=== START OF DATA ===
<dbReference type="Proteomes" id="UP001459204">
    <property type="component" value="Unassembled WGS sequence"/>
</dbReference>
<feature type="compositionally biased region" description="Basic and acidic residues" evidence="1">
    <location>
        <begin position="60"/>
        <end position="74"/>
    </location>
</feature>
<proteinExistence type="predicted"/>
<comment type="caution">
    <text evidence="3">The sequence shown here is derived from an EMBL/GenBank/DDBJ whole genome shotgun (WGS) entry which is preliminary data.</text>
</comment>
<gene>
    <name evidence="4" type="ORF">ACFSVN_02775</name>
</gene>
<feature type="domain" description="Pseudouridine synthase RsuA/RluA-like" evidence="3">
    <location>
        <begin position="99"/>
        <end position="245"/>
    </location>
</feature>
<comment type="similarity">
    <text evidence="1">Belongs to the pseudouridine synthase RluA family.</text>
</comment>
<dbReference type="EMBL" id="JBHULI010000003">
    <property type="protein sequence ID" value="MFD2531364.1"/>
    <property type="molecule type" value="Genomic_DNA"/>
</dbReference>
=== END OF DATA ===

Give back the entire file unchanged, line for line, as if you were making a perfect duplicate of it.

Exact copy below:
<dbReference type="Proteomes" id="UP001459204">
    <property type="component" value="Unassembled WGS sequence"/>
</dbReference>
<feature type="compositionally biased region" description="Basic and acidic residues" evidence="1">
    <location>
        <begin position="60"/>
        <end position="74"/>
    </location>
</feature>
<proteinExistence type="predicted"/>
<comment type="caution">
    <text evidence="3">The sequence shown here is derived from an EMBL/GenBank/DDBJ whole genome shotgun (WGS) entry which is preliminary data.</text>
</comment>
<gene>
    <name evidence="4" type="ORF">ACFSVN_02775</name>
</gene>
<feature type="domain" description="Pseudouridine synthase RsuA/RluA-like" evidence="3">
    <location>
        <begin position="99"/>
        <end position="245"/>
    </location>
</feature>
<comment type="similarity">
    <text evidence="1">Belongs to the pseudouridine synthase RluA family.</text>
</comment>
<dbReference type="EMBL" id="JBHULI010000003">
    <property type="protein sequence ID" value="MFD2531364.1"/>
    <property type="molecule type" value="Genomic_DNA"/>
</dbReference>